Social Studies at Their Own PACE

My kids look forward to reading about interesting events in history, discovering new places around the world, and imagining their future impact on society. It may seem like reading a workbook and filling in the blanks would suck the life out of a subject, but that has not been our experience at all. My kids love learning about Social Studies with ACE PACEs and enjoy working independently through the material.

Middle and high school social studies thoroughly cover history, government, and geography, with a unit on careers thrown in for good measure. Here is what to expect in each grade.

Sixth Grade—Biblical History

Even though the twins are officially in seventh grade, they are completing the sixth grade Ancient History PACEs this year. I love the way they are reading and understanding Bible passages while also learning the historical context of those passages.

The biggest challenge is reading the King James Bible, which many adults struggle to understand. To aid in comprehension, each PACE includes vocabulary activities, which help students become familiar with antiquated words that are key to the Scripture passages. Surprisingly, all three of my younger girls actually enjoy reading the KJV Bible.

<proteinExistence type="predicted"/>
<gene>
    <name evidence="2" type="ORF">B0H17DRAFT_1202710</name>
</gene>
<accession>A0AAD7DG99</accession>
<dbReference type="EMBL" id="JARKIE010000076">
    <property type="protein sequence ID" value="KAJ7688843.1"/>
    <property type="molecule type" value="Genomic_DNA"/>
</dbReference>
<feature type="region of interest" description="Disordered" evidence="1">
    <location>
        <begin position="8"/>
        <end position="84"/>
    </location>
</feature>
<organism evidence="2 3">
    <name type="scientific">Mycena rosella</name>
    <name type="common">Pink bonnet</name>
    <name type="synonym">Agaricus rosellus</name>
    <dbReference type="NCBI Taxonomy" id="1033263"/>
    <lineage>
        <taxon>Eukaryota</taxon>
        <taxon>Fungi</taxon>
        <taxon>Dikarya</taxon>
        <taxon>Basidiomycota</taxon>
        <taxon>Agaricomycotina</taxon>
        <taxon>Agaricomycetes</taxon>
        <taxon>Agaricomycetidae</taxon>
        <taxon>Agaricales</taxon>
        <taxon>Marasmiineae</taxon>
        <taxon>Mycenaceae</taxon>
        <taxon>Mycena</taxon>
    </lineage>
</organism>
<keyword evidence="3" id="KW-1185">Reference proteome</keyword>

As with all elementary and middle school PACEs, each one includes a memory verse, which students write and recite when completing the final PACE test.

Seventh Grade—Careers and State History

The seventh grade Social Studies PACEs are unique to the curriculum and include valuable career information to help kids prepare for their future. My oldest two kids started ACE after seventh grade, so they had missed this important content. When I recognized the value of this course last year, I decided that all my kids should cover the material together.

Instead of filling in the blanks in each unit, we adapted the content to fit our family by reading and discussing it. Completing these PACEs orally was a pleasant break from the sometimes repetitive format, and it helped all my kids become familiar with various career options they had never considered.

The career PACEs include a chart which encourages students to record occupations which interest them. Having an idea of their future profession helps them know what courses to focus on in high school.

Although the study of careers is indispensable, it only takes half of the year. The second semester is reserved for studying state history; parents can choose a separate curriculum or have their child write a paper about their state, following the outline provided on ACE’s website. Neither of these options appealed to me, so we skipped a formal study of Georgia in favor of learning about historical places as a family during vacations and day trips.